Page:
In early 2012, lawmakers in New Jersey successfully passed marriage equality bill, but Gov. Chris Christie (R) vetoed it, claiming same-sex marriage was not an issue of “gay rights.” The legislature has until January 2014 to attempt to override that veto, and Democratic leaders in both chambers announced this week that they will attempt to do just that.
The bill originally passed the Senate with a 24-16 vote, so only three more votes are needed to reach a two-thirds majority for the override. In the Assembly, however, the bill only passed 42-33, so 12 more votes are needed. Lawmakers will likely wait until after the June elections to hold the vote so that Republicans are more willing to consider a controversial vote. LGBT activists have been lobbying for more support for an override since the bill’s passage last year, primarily because they are opposed to a referendum.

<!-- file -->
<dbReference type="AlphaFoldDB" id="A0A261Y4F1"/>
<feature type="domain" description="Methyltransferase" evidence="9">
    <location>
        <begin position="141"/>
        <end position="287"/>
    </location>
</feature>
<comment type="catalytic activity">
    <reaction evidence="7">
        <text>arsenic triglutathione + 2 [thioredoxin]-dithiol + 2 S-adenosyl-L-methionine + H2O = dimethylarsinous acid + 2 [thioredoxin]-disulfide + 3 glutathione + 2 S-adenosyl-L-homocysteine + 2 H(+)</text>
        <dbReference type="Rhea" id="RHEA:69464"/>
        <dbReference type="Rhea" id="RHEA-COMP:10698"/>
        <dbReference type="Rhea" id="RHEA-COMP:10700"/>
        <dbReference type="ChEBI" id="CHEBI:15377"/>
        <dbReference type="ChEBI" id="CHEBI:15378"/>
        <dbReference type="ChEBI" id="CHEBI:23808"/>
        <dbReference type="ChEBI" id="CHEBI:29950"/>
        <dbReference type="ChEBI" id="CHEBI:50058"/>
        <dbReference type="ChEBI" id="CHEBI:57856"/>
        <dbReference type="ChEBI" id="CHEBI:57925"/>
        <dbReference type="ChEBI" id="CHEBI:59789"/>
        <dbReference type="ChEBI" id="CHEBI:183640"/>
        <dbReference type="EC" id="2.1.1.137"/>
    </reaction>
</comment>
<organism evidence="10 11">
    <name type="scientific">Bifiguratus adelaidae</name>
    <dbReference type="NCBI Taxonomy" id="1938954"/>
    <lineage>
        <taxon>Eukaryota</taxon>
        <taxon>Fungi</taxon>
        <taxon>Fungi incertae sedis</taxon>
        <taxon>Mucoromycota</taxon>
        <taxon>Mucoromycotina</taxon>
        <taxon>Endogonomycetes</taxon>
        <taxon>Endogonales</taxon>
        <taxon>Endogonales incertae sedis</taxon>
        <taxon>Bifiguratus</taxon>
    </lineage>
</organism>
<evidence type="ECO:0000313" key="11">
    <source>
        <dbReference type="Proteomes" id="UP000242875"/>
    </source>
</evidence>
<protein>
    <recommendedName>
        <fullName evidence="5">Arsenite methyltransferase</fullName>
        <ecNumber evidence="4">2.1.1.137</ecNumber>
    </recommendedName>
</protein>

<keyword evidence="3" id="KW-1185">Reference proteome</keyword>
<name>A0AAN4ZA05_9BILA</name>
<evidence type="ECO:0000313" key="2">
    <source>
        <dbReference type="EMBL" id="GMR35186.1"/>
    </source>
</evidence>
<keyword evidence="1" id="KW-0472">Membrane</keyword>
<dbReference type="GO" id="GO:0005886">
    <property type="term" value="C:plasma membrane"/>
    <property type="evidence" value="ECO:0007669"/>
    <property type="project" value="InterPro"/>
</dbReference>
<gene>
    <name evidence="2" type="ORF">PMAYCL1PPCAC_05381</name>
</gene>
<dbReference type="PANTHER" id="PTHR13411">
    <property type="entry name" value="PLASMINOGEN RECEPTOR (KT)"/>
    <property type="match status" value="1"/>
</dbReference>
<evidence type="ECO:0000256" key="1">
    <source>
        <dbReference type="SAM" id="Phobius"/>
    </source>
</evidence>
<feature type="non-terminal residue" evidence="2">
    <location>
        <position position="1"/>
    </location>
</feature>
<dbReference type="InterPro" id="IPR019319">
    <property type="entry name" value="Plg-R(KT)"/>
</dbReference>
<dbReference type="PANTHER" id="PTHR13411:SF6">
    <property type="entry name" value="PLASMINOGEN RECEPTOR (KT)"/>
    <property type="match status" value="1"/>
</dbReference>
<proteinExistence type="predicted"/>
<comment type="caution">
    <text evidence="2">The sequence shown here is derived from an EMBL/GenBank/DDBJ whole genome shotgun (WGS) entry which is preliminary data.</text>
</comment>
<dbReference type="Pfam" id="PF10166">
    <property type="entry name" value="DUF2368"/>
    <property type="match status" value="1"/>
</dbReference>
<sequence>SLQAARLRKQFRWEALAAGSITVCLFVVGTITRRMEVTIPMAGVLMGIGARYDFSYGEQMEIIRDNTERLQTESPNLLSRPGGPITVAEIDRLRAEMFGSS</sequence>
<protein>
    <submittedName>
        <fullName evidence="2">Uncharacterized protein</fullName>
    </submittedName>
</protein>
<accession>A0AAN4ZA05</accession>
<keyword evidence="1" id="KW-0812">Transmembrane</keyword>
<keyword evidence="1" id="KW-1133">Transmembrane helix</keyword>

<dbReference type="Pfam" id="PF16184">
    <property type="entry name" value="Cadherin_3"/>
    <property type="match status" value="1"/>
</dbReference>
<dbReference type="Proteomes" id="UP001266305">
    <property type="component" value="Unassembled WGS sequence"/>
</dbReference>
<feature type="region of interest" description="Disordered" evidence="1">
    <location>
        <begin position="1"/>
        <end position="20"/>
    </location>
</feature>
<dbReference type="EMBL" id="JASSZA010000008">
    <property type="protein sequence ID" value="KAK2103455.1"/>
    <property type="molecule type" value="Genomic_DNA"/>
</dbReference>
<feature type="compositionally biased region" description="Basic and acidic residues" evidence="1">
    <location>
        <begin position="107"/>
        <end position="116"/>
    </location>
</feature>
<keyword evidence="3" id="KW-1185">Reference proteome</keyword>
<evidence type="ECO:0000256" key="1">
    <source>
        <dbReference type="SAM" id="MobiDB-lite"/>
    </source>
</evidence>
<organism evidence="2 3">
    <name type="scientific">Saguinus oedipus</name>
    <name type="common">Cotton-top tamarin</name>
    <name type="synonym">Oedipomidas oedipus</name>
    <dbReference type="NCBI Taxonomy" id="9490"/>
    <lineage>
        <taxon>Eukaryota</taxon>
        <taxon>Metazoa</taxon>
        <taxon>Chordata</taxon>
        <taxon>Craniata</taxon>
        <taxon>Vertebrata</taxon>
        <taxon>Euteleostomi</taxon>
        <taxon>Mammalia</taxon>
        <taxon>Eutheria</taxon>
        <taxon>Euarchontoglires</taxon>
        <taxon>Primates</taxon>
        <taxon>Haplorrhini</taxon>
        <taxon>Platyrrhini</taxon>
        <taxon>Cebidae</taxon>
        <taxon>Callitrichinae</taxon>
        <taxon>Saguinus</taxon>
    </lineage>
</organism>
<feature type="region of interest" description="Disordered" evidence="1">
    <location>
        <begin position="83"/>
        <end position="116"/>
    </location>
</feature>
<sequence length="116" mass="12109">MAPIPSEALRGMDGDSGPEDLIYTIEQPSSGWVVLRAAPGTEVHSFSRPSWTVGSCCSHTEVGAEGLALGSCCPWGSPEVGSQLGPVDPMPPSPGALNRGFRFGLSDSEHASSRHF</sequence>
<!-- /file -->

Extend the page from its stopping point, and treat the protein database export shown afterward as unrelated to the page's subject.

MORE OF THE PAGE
So, after state elections in June, the move will be on to get an override vote before the end of the year. It's going to take a bipartisan effort to do it, not to mention enough New jersey Republicans interested in butting heads with Christie. I wish them the best of luck: after a year now, New York is happily bringing in gay marriage bucks, with NYC alone racking up over a quarter of a billion dollars. You can bet Jersey legislators of both parties want in on that cash, big time.
I wouldn't be surprised if this happens.